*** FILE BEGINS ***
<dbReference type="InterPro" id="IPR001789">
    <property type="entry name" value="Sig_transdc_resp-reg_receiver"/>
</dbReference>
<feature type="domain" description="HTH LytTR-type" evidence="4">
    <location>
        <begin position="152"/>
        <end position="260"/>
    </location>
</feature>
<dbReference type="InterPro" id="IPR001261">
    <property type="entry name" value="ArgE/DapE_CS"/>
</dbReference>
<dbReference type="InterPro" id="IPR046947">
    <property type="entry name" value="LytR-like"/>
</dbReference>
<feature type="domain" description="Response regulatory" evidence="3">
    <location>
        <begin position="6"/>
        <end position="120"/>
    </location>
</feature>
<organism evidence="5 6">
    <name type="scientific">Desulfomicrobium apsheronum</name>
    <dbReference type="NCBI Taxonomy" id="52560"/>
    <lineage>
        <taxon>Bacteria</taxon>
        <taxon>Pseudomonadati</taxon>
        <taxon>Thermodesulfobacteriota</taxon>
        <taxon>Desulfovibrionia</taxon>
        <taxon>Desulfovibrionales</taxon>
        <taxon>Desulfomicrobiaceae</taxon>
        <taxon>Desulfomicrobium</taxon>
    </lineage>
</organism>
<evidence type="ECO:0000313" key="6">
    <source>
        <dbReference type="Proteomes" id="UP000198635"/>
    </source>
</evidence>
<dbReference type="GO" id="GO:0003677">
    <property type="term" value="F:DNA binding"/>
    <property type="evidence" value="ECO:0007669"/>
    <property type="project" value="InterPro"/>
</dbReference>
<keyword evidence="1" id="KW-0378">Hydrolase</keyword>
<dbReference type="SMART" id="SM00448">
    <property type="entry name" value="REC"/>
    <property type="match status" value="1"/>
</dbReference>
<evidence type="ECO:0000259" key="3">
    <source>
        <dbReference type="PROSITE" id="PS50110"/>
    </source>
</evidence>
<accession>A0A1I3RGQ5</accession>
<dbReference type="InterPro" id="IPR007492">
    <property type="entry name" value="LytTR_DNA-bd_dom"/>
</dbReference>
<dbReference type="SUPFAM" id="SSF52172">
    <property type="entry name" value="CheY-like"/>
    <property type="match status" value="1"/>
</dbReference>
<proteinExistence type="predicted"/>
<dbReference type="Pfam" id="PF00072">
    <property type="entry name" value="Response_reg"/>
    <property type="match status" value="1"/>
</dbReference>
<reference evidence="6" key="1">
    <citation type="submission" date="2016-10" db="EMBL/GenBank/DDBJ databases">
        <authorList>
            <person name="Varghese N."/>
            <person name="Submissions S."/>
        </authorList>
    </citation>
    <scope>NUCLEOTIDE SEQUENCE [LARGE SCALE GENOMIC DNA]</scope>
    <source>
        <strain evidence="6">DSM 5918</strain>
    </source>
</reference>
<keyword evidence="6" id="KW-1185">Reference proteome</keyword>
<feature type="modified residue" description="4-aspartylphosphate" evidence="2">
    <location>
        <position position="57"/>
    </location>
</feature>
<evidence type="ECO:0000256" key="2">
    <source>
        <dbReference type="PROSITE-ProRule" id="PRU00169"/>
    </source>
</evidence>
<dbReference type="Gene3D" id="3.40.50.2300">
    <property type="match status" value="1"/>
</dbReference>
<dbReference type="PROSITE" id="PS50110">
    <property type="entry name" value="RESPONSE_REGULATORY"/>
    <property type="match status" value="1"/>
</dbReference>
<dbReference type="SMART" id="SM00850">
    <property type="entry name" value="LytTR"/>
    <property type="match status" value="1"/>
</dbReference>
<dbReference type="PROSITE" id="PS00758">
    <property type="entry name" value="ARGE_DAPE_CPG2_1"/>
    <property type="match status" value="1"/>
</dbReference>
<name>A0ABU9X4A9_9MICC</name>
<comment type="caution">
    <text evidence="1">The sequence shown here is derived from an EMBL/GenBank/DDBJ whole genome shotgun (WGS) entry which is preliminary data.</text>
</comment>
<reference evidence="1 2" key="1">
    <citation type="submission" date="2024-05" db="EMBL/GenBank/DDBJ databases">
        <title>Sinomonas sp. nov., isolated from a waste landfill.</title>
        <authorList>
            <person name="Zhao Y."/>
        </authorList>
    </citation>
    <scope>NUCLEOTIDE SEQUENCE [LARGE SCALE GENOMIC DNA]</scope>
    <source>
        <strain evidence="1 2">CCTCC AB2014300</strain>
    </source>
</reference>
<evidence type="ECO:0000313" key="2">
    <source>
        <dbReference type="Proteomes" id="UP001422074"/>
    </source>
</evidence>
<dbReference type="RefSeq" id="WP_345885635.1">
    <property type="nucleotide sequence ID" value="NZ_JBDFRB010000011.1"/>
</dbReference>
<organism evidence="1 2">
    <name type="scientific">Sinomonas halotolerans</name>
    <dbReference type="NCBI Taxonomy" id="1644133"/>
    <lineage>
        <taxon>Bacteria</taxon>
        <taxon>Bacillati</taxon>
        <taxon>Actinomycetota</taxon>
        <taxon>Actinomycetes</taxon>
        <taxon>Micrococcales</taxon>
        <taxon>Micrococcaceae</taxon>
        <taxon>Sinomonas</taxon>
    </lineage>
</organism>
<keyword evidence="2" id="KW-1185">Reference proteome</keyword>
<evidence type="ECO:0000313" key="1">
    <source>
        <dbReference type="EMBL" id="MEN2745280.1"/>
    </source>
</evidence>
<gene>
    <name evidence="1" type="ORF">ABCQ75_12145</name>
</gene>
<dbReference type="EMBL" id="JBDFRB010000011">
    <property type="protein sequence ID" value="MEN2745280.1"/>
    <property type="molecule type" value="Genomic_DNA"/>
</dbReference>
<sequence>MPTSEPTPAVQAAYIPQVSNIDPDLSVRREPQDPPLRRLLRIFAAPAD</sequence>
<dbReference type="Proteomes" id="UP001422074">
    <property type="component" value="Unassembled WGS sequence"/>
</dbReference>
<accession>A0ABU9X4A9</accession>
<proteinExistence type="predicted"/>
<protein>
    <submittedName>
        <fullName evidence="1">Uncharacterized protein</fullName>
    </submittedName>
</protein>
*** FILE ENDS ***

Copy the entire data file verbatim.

<dbReference type="InterPro" id="IPR001789">
    <property type="entry name" value="Sig_transdc_resp-reg_receiver"/>
</dbReference>
<feature type="domain" description="HTH LytTR-type" evidence="4">
    <location>
        <begin position="152"/>
        <end position="260"/>
    </location>
</feature>
<dbReference type="InterPro" id="IPR001261">
    <property type="entry name" value="ArgE/DapE_CS"/>
</dbReference>
<dbReference type="InterPro" id="IPR046947">
    <property type="entry name" value="LytR-like"/>
</dbReference>
<feature type="domain" description="Response regulatory" evidence="3">
    <location>
        <begin position="6"/>
        <end position="120"/>
    </location>
</feature>
<organism evidence="5 6">
    <name type="scientific">Desulfomicrobium apsheronum</name>
    <dbReference type="NCBI Taxonomy" id="52560"/>
    <lineage>
        <taxon>Bacteria</taxon>
        <taxon>Pseudomonadati</taxon>
        <taxon>Thermodesulfobacteriota</taxon>
        <taxon>Desulfovibrionia</taxon>
        <taxon>Desulfovibrionales</taxon>
        <taxon>Desulfomicrobiaceae</taxon>
        <taxon>Desulfomicrobium</taxon>
    </lineage>
</organism>
<evidence type="ECO:0000313" key="6">
    <source>
        <dbReference type="Proteomes" id="UP000198635"/>
    </source>
</evidence>
<dbReference type="GO" id="GO:0003677">
    <property type="term" value="F:DNA binding"/>
    <property type="evidence" value="ECO:0007669"/>
    <property type="project" value="InterPro"/>
</dbReference>
<keyword evidence="1" id="KW-0378">Hydrolase</keyword>
<dbReference type="SMART" id="SM00448">
    <property type="entry name" value="REC"/>
    <property type="match status" value="1"/>
</dbReference>
<evidence type="ECO:0000259" key="3">
    <source>
        <dbReference type="PROSITE" id="PS50110"/>
    </source>
</evidence>
<accession>A0A1I3RGQ5</accession>
<dbReference type="InterPro" id="IPR007492">
    <property type="entry name" value="LytTR_DNA-bd_dom"/>
</dbReference>
<dbReference type="SUPFAM" id="SSF52172">
    <property type="entry name" value="CheY-like"/>
    <property type="match status" value="1"/>
</dbReference>
<proteinExistence type="predicted"/>
<dbReference type="Pfam" id="PF00072">
    <property type="entry name" value="Response_reg"/>
    <property type="match status" value="1"/>
</dbReference>
<reference evidence="6" key="1">
    <citation type="submission" date="2016-10" db="EMBL/GenBank/DDBJ databases">
        <authorList>
            <person name="Varghese N."/>
            <person name="Submissions S."/>
        </authorList>
    </citation>
    <scope>NUCLEOTIDE SEQUENCE [LARGE SCALE GENOMIC DNA]</scope>
    <source>
        <strain evidence="6">DSM 5918</strain>
    </source>
</reference>
<keyword evidence="6" id="KW-1185">Reference proteome</keyword>
<feature type="modified residue" description="4-aspartylphosphate" evidence="2">
    <location>
        <position position="57"/>
    </location>
</feature>
<evidence type="ECO:0000256" key="2">
    <source>
        <dbReference type="PROSITE-ProRule" id="PRU00169"/>
    </source>
</evidence>
<dbReference type="Gene3D" id="3.40.50.2300">
    <property type="match status" value="1"/>
</dbReference>
<dbReference type="PROSITE" id="PS50110">
    <property type="entry name" value="RESPONSE_REGULATORY"/>
    <property type="match status" value="1"/>
</dbReference>
<dbReference type="SMART" id="SM00850">
    <property type="entry name" value="LytTR"/>
    <property type="match status" value="1"/>
</dbReference>
<dbReference type="PROSITE" id="PS00758">
    <property type="entry name" value="ARGE_DAPE_CPG2_1"/>
    <property type="match status" value="1"/>
</dbReference>
<name>A0ABU9X4A9_9MICC</name>
<comment type="caution">
    <text evidence="1">The sequence shown here is derived from an EMBL/GenBank/DDBJ whole genome shotgun (WGS) entry which is preliminary data.</text>
</comment>
<reference evidence="1 2" key="1">
    <citation type="submission" date="2024-05" db="EMBL/GenBank/DDBJ databases">
        <title>Sinomonas sp. nov., isolated from a waste landfill.</title>
        <authorList>
            <person name="Zhao Y."/>
        </authorList>
    </citation>
    <scope>NUCLEOTIDE SEQUENCE [LARGE SCALE GENOMIC DNA]</scope>
    <source>
        <strain evidence="1 2">CCTCC AB2014300</strain>
    </source>
</reference>
<evidence type="ECO:0000313" key="2">
    <source>
        <dbReference type="Proteomes" id="UP001422074"/>
    </source>
</evidence>
<dbReference type="RefSeq" id="WP_345885635.1">
    <property type="nucleotide sequence ID" value="NZ_JBDFRB010000011.1"/>
</dbReference>
<organism evidence="1 2">
    <name type="scientific">Sinomonas halotolerans</name>
    <dbReference type="NCBI Taxonomy" id="1644133"/>
    <lineage>
        <taxon>Bacteria</taxon>
        <taxon>Bacillati</taxon>
        <taxon>Actinomycetota</taxon>
        <taxon>Actinomycetes</taxon>
        <taxon>Micrococcales</taxon>
        <taxon>Micrococcaceae</taxon>
        <taxon>Sinomonas</taxon>
    </lineage>
</organism>
<keyword evidence="2" id="KW-1185">Reference proteome</keyword>
<evidence type="ECO:0000313" key="1">
    <source>
        <dbReference type="EMBL" id="MEN2745280.1"/>
    </source>
</evidence>
<gene>
    <name evidence="1" type="ORF">ABCQ75_12145</name>
</gene>
<dbReference type="EMBL" id="JBDFRB010000011">
    <property type="protein sequence ID" value="MEN2745280.1"/>
    <property type="molecule type" value="Genomic_DNA"/>
</dbReference>
<sequence>MPTSEPTPAVQAAYIPQVSNIDPDLSVRREPQDPPLRRLLRIFAAPAD</sequence>
<dbReference type="Proteomes" id="UP001422074">
    <property type="component" value="Unassembled WGS sequence"/>
</dbReference>
<accession>A0ABU9X4A9</accession>
<proteinExistence type="predicted"/>
<protein>
    <submittedName>
        <fullName evidence="1">Uncharacterized protein</fullName>
    </submittedName>
</protein>